You’re in a virtual world, created to test if a person can be driven to homicide by a matter of circumstances. Everything had been a test to get you closer and closer to shedding your own morality. The same is true for Stephanie. You two are the only real people in this simulation. And the sergeant-at-arms gives you a final choice. Kill Stephanie and return to the real world, or let yourself be killed with the consolation of experiencing a virtual simulation that makes you feel as though you’ve lived a full life with Stephanie before they pull the plug on you.

So what exactly are the choices here? Rise above your desire for freedom and temptation to shed the sanctity of life, or give in to a primal gratification of the body. This seems like a pretty easy choice, and it is in-game too unless you’re someone who likes to see the crazy endings in video games. It’s not like the player has actually been made deranged by the events in the story, however this does touch on an interesting choice that everyone must make in real life. Not a conscious choice, nor is it so grand and convoluted, but the idea that nurture reigns supreme over nature is still a hotly debated topic, and one that demands inspection. As hard as it is to quantity, it can’t be debated that upbringing and repeated traumatic events can permanently alter your behavior, values, and beliefs. In typical Harvester fashion it dials that up to 11. Good thing I’m not forming serious foundational beliefs from this silly game.

I know some people think the satire is tired and low-hanging fruit, but I can consume this stuff for days. I think the underlying mystery and creepiness is what makes it so captivating to me. On its own I might agree the game is a one-trick pony, and I’ll admit I have an unexplainable soft spot for Harvester, but the bizarre circumstances coupled with the active threats to your life give it a legitimately fun spin to your typical over-the-top fares. It lost me a bit on the tail-end with how it dragged, yet it’s still a fun romp highly accessible despite its age.

It’s a shame to me that the most well-known SCP video game is a buggy, antiquated mess of a game. Yes it’s free, and yes it was only made by one guy, but no that does not make this one worth playing more than once. Congrats to Joonas Rikkonen for making something that’s as it good as it is with only some cheap assets and a low-grade engine he had on hand. Aaaaaand that’s as far as my good will goes on that front.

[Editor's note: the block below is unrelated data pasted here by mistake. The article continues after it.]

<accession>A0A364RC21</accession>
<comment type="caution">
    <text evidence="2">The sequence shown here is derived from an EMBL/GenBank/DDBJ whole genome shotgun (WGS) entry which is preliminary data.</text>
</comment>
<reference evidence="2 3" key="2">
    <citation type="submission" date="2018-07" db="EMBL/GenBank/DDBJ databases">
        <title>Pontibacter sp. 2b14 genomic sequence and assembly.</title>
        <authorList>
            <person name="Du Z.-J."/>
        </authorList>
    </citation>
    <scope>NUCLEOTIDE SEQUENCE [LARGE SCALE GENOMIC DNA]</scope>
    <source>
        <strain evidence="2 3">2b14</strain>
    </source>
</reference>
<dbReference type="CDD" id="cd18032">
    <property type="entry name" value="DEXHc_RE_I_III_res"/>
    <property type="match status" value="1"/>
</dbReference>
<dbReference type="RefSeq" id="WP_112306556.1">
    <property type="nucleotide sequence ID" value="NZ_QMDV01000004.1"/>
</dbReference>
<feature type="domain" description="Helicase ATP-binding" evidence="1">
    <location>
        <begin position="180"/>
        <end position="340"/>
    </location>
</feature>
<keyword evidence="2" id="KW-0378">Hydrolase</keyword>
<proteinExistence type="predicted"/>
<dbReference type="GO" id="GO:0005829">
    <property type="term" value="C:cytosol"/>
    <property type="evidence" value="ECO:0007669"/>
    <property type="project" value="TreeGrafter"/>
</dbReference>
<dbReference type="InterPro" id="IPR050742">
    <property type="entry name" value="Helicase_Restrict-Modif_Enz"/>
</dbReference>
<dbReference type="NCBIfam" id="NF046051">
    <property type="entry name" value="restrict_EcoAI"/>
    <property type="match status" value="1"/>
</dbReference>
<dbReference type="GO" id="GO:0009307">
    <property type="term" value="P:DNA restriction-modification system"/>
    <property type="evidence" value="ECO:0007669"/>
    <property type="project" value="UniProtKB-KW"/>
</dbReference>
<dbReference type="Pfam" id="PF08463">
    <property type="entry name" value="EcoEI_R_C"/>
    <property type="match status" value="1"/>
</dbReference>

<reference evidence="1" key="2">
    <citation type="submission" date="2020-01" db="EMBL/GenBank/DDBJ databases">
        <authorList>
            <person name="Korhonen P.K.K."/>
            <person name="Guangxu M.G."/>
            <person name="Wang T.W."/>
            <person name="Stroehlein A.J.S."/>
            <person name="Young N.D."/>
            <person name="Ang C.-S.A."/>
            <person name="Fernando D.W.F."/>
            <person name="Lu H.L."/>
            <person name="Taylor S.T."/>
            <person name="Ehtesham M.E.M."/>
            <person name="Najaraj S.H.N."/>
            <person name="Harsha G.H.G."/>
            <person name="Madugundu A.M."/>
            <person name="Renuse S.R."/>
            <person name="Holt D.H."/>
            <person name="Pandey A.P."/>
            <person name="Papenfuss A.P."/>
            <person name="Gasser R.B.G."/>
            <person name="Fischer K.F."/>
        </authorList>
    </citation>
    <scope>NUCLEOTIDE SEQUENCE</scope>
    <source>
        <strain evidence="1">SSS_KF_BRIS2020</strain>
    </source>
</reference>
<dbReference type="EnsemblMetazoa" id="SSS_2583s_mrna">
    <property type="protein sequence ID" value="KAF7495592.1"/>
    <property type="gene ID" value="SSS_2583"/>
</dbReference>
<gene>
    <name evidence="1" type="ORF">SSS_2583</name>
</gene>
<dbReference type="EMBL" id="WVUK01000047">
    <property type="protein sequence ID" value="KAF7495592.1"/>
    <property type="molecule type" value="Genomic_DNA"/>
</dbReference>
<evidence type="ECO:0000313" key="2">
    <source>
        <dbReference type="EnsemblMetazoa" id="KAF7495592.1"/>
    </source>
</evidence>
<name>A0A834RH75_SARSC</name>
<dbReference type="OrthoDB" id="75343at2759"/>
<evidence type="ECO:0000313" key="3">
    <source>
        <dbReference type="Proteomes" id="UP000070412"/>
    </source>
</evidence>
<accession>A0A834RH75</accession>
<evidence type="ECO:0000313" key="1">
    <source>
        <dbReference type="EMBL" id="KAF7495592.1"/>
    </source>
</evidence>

The ultra-basic graphics and gameplay is perfectly acceptable. I’m not even close to expecting anything above that, nor do I really care for it. I understand where SCP lies in terms of Creative Commons. I get you can’t monetize a lot of what makes SCP, well… SCP. And with friends in the multiplayer mod that’s the last thing your paying attention to. No, my problem lies in two major factors.

One, the map design. For the life of me I can’t fathom why Rikkonen would make the game procedurally generated. I don’t mind the concept, however it doesn’t work here at all. While I don’t hate the simple graphics and laboratory design on their own — though some differentiation between rooms wouldn’t hurt —, coupled with the different level generation every time you start a new seed, the game quickly becomes a hell of endless labyrinthian boring white walls and hallways. A labyrinth without of ounce of fun to walk around in. And your stamina blows, so be prepared to do a lot of 3 second sprints, stops, sprints, stops for HOURS as you backtrack trying to remember the order of the rooms you just passed was. The archaic navigation device you can find is only an incremental improvement, providing the most basic of map information. Not a fun time let me say, and completely up to chance as to whether you’ll get a good seed or not.